G.L.Piggy [at] gmail.com
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Michael Serazio has a nice piece on the similarities between sports fandom and religion in which he discusses Emile Durkheim and the concept of “totems”:
What totems, therefore, still survive in this culture of ours? The Red Sox. The Packers. The Lakers. And so on. The notion that sports remain our civic religion is truer than we often let on: In fandom, as in religious worship, our social connections are brought to life, in the stands as in the pews. It serves as a reminder of our interconnectedness and dependency; it materially indexes belonging. Like others, I indulge the royal “we” when speaking of my team, though there is little evidence they need me much beyond ticket sales, merchandise, and advertising impressions. Nonetheless, as Durkheim long ago noticed, “Members of each clan try to give themselves the external appearance of their totem … When the totem is a bird, the individuals wear feathers on their heads.” Ravens fans surely understand this.
Perhaps as with all dogmas, some believers take things a little too far. Nevertheless, sports fandom should be recognized for its deeper motivations. The desire to belong and to connect and to foster community or kinship. Team allegiance and a more dogmatic fanaticism is a sort of outlet of collective energy – for a desire to belong to something bigger than the individual. If religion doesn’t provide the same outlet, that energy will gravitate elsewhere.
It’s also interesting, given the commercialization of the Super Bowl, how advertisers take advantage of this instinct and our human attachment to totems. A book titled The Religious Dimensions of Advertising by Tricia Sheffield discusses that:
This groundbreaking work explores media scholar Sut Jhally’s thesis that advertising functions as a religion in late capitalism and relates this to critical theological studies. Sheffield argues that advertising is not itself a religion, but that it contains religious dimensions – analogous to Durkheim’s description of objects as totems.
The sports totem therefore gives me reason to strike up a conversation with a stranger; better still, it offers phone fodder for calls to Grandpa. We routinely speak of being “born” into a particular fandom and treat those who change allegiances to rival teams with the same alienation familiar to heretics and apostates.
The Texas Rangers and Dallas Cowboys were always a touchpoint for my grandmother and I. It’s hard for two people with 60 years between them to have much to talk about just as it’s difficult for members of increasingly deracinated communities to find common ground. Sports is an easy filler. Maybe the weather is too.
After Bill Maher’s recent attack on men, sports, and male sports fans, I promised to revisit Christopher Lasch’s chapter “The Degradation of Sport“. Lasch’s chapter was a response to people (I won’t say “like Maher” because Maher is a clown) who offered unbridled criticism of professional sports and the relationship between athlete and spectator:
In glorifying amateurism, equating spectatorship with passivity, and deploring competition, recent criticism of sport echoes the fake radicalism of the counterculture, from which so much of it derives. It shows its contempt for excellence by proposing to break down the “elitist” distinction between players and spectators.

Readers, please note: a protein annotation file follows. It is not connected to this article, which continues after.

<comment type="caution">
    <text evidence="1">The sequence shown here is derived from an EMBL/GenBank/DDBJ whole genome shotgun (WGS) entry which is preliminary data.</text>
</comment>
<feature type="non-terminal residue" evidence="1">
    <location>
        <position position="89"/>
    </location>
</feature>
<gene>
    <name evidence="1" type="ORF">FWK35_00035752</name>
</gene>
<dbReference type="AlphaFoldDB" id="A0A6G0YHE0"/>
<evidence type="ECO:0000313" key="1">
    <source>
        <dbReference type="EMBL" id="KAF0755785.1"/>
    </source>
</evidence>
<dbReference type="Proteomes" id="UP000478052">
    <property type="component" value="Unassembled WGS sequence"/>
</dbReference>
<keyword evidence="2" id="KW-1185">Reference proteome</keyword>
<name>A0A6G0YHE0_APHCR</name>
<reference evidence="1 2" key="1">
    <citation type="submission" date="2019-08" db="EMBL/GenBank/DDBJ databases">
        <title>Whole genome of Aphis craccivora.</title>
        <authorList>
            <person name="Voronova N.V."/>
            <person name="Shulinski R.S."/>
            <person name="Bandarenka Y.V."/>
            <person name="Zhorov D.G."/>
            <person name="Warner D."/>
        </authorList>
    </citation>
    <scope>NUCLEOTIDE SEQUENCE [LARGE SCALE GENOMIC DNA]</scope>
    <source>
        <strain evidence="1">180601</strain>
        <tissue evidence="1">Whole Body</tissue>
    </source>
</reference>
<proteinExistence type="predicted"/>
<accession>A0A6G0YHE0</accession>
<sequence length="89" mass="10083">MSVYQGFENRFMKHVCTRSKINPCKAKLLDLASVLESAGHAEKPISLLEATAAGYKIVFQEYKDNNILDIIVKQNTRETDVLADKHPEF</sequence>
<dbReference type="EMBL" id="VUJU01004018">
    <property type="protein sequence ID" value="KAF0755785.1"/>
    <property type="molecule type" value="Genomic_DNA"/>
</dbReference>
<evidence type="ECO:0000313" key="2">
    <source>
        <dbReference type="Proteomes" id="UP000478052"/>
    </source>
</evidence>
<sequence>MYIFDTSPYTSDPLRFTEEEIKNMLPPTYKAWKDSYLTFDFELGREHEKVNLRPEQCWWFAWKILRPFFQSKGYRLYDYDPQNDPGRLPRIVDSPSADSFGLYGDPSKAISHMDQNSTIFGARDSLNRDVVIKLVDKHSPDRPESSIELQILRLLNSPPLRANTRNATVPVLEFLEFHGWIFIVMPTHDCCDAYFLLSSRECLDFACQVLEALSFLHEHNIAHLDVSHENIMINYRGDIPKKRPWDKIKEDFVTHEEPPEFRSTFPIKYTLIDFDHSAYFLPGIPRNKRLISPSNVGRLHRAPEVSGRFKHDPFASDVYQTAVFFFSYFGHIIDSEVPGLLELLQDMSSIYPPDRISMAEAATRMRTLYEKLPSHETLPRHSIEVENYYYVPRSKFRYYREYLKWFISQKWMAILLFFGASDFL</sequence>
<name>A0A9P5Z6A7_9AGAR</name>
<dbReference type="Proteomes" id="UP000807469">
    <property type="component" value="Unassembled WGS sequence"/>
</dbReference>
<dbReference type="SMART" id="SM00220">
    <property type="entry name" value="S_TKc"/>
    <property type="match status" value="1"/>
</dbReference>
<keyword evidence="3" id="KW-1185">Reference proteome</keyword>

It is that passivity, that perception of athletic cuckoldry that Lasch’s interlopers were attacking, much as Maher is today. Lasch continued:
Take the common complaint that modern sports are “spectator-oriented rather than participant-oriented.” Spectators, on this view, are irrelevant to the success of the game. What a naïve theory of human motivation this implies! The attainment of certain skills unavoidably gives rise to an urge to show them off. At a higher level of mastery, the performer no longer wishes merely to display his virtuosity—for the true connoisseur can easily distinguish between the performer who plays to the crowd and the superior artist who matches himself against the full rigor of his art itself—but to ratify a supremely difficult accomplishment; to give pleasure; to forge a bond between himself and his audience, a shared appreciation of a ritual executed not only flawlessly but with much feeling and with a sense of style and proportion.
The public for sports still consists largely of men who took part in sports during boyhood and thus acquired a sense of the game and a capacity to make discriminating judgments.
The same can hardly be said for the audience of an artistic performance, even though amateur musicians, dancers, actors, and painters may still comprise a small nucleus of the audience. Constant experimentation in the arts, in any case, has created so much confusion about standards that the only surviving measure of excellence, for many, is novelty and shock-value, which in a jaded time often resides in a work’s sheer ugliness or banality. In sport, on the other hand, novelty and rapid shifts of fashion play only a small part in its appeal to a discriminating audience.
The chapter provides many more interesting insights including Lasch’s response to the argument that sports foster militarism and are used for purposes of indoctrination. Also, he acknowledges that sports are a release for men in our pressure-cooker society.
The connection between Durkheim and Lasch is that they recognize that participation and spectatorship have deeper causes than mere superficial fandom for fandom’s sake. A larger, if not higher, purpose is served. It coheres, glues, provides common ground. For all those who take it too far and get their leg tattooed or seem like they’re submitting their entire being to one athlete or one team, sports fandom is still an invisible wire that connects us in a meaningful way.